Church Honors America’s First Black Female Methodist Bishop In New Window


Photo: Getty Images

A church in Idaho made some major changes to its stained glass windows and honored the nation’s first Black female Methodist bishop in the process.

The Cathedral of the Rockies First Methodist Church in Boise removed a panel of its stained glass windows depicting Confederate General Robert E. Lee, George Washington and Abraham Lincoln and replaced it with one that honors the late Bishop Leontine Kelly.

Kelly was the first Black woman to become a Methodist bishop in the United States, being elected to the position during a 1984 ceremony. A stained glass recreation of Kelly’s likeness donning an LGBTQ scarf now stands in the place where all three men once were. The portrait of Kelly depicted in the glass panel was inspired by a photo taken of her during a 1985 protest against nuclear weapons.

Kelly was selected out of 50 others to replace the window after the church voted to remove it last August.

“We voted to remove it, not knowing whom we would put in the window, but we would figure out something to represent,” senior pastor Duane Anders told The Statesman.

“So, for a year and a half the windows have been clear. In a sense, we let some light in,” Anders added. The old panel is currently being held at the Idaho Black History Museum to be preserved in an effort to teach about the nation’s past.

I spoke to the children of Leontine Kelly to learn more about the life of the woman replacing Robert E. Lee in a Boise church window. They told me they grew up just blocks away from Lee’s statue on Monument Avenue in Richmond, Virginia.https://t.co/atgzmEDm3A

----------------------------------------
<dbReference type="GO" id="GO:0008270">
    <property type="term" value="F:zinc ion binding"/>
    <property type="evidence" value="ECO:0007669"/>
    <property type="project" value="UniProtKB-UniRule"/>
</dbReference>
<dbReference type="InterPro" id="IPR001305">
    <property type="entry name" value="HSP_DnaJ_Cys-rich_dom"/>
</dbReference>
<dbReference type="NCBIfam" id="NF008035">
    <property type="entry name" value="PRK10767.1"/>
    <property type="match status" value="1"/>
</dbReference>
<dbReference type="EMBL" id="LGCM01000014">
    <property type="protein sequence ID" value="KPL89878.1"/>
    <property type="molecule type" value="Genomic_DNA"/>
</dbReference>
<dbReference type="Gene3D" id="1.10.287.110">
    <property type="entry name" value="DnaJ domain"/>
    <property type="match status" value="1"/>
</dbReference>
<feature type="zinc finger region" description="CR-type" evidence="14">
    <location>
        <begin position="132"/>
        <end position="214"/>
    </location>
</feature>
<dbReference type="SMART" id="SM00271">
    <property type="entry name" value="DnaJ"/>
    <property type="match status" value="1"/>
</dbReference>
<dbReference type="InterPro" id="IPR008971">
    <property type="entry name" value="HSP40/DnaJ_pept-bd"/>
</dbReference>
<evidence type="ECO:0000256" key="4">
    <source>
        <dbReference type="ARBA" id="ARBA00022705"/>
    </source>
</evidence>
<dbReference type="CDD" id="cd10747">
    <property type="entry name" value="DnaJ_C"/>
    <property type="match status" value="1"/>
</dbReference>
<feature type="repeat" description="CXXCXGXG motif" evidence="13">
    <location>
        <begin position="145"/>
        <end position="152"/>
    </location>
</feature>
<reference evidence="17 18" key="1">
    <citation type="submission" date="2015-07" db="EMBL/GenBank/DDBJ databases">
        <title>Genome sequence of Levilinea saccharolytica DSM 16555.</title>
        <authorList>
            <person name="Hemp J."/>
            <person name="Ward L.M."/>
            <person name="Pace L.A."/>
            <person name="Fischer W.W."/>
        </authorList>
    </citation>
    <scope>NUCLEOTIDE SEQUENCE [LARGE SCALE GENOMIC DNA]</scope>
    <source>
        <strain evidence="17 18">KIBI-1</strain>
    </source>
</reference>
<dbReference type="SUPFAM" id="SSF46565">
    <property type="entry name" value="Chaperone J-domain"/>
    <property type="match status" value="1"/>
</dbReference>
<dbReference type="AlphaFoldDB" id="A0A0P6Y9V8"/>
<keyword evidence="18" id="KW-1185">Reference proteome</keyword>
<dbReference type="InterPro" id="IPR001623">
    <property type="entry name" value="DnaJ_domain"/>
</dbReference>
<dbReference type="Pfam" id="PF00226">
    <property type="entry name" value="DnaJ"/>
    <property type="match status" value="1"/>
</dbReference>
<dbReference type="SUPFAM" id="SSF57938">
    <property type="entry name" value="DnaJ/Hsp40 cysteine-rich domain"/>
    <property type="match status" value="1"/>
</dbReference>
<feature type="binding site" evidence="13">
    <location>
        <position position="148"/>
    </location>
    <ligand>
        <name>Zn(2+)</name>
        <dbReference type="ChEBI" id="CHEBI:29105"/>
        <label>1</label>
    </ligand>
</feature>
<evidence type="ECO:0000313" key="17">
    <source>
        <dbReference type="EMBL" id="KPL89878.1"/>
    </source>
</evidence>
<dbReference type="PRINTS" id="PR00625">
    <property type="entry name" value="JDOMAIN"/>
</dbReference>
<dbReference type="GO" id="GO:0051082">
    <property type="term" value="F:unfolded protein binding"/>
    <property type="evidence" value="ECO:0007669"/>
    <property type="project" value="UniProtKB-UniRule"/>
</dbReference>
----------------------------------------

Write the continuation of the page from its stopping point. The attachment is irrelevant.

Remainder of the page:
— Sally Krutzig (@sallykrutzig) December 11, 2021

The new $25,591 stained glass window was created by Minnesota-based studio Willet Hauser Architectural Glass and put in place last week Tuesday (December 7).

Kelly’s children, Angella Current Felder and John Current said they are glad to see their mother’s trailblazing legacy stained in glass.

Her life is a culmination of many generations in the Methodist church,” her son said. “She was a daughter of a Methodist pastor, sister of a Methodist pastor, she married a Methodist pastor, and she’s the mother of two Methodist pastors,” he said.

“That’s a unique legacy, and we’re honor to see her memory in stained glass.”

Current Felder penned a book on her mother’s life entitled, Breaking Barriers: An African American Family and the Methodist Story.

Bishop Leontine Kelly passed away in 2012 at the age of 92.

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